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Nick Cave & Co. open the debate on love, sex, sexism


Australian singer Nick Cave performs during his "Solo show" in Malaga, southern Spain, April 22, 2007. REUTERS/ Jon Nazca
Australian singer Nick Cave performs during his "Solo show" in Malaga, southern Spain, April 22, 2007. REUTERS/ Jon Nazca

By Sarah Jaffe

NEW YORK (Billboard) - Australian post-punk hero Nick Cave has skipped from project to project during his 37-year career, but he's always maintained his pasty-faced, black-clad persona. An especially dark and sexual vibe runs through the latest album by his band Grinderman.

Cave and drummer Jim Sclavunos spoke to Billboard about "Grinderman 2," due September 14 on Mute.

Billboard: Does the release of the new album help establish Grinderman as more than a side project?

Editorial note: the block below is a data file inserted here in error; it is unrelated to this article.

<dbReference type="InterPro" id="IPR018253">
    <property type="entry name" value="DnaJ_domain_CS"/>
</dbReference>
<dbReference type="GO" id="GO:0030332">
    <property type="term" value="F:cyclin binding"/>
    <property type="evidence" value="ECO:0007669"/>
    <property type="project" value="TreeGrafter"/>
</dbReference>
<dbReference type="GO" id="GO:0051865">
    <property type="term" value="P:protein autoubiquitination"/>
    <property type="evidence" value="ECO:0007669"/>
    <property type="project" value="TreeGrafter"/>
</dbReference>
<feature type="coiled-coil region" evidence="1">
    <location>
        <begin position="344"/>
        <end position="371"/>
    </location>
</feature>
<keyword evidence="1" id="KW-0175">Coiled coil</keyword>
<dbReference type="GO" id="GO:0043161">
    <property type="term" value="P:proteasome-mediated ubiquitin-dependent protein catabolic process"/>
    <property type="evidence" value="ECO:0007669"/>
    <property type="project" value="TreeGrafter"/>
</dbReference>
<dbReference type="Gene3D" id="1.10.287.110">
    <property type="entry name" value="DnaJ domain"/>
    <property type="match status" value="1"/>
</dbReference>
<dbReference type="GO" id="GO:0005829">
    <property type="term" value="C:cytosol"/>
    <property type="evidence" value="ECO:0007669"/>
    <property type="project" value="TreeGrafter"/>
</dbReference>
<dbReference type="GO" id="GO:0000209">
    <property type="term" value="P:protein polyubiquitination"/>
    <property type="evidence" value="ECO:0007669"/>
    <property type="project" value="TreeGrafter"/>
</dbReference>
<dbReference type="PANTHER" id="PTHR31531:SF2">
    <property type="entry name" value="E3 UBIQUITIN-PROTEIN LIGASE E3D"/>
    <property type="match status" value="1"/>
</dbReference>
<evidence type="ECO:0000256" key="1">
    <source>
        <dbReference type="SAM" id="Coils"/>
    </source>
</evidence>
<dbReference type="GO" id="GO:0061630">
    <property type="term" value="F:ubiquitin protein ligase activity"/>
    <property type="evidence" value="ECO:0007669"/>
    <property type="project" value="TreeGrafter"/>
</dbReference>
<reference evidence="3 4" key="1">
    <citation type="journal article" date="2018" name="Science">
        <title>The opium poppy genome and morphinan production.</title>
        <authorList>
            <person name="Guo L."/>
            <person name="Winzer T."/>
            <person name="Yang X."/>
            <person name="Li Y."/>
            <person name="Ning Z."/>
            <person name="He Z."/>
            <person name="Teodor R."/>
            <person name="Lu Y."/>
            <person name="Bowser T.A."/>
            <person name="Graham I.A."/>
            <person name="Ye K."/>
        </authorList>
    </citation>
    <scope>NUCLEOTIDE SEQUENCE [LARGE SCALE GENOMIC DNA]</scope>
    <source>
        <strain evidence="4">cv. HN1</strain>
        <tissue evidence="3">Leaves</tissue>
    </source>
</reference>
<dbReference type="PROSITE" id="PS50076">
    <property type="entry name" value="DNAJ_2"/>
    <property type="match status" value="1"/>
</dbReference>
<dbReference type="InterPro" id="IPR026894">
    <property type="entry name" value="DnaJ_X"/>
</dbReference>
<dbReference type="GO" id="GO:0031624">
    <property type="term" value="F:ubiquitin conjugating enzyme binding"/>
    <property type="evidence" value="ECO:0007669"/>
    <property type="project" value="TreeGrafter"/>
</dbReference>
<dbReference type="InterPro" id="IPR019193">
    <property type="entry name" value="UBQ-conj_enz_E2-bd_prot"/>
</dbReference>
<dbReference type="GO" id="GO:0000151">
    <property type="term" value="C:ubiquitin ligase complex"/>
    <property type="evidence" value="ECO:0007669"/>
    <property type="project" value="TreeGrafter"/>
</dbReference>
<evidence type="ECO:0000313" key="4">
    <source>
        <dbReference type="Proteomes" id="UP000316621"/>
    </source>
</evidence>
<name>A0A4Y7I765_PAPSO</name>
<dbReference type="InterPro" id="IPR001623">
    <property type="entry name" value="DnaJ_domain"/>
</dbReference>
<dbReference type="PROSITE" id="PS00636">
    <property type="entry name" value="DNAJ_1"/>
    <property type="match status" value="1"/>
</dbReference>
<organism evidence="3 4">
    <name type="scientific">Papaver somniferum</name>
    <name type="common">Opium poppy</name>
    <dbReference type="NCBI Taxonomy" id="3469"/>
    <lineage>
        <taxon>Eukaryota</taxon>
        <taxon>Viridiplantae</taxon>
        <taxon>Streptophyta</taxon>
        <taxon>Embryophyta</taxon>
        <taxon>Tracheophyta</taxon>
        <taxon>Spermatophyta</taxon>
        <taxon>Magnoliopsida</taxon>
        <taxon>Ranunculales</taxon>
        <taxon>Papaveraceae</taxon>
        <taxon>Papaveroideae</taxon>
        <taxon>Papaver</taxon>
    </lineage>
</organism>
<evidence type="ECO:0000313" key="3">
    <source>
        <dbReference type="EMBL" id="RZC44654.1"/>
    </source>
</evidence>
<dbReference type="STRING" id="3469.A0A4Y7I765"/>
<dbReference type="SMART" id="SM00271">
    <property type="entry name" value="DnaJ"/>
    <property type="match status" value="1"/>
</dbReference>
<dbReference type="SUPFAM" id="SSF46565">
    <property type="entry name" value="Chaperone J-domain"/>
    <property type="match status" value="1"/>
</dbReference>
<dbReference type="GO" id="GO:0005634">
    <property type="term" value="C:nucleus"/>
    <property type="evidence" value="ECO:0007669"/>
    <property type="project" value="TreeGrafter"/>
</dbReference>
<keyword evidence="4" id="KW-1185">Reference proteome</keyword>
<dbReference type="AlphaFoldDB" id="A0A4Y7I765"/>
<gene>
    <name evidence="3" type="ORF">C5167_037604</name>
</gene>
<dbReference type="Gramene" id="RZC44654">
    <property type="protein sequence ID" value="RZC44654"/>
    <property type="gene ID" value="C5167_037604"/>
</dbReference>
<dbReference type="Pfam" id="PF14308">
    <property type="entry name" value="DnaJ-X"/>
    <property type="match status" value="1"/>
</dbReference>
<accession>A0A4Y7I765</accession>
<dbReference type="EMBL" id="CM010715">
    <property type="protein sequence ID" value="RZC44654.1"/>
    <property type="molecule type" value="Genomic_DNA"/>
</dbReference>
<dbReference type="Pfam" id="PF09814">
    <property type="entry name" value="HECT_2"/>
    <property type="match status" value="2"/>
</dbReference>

Jim Sclavunos: It never was a throwaway (or) a side project --it's been more of an offshoot than a side project.

Nick Cave: We made two albums, (which is) more than some fully fledged bands.

Sclavunos: It was pretty natural because we had been doing this Nick Cave solo thing, which was basically Nick and Warren (Ellis) going out and doing smaller arrangements of Bad Seeds songs, and from that it started taking on its own momentum. Marty (Casey) and I joined and gave the whole operation a bit of balls.

It got to a point where it started upsetting audiences in Germany. They had come for an intimate evening with Nick Cave and they got their heads ripped off.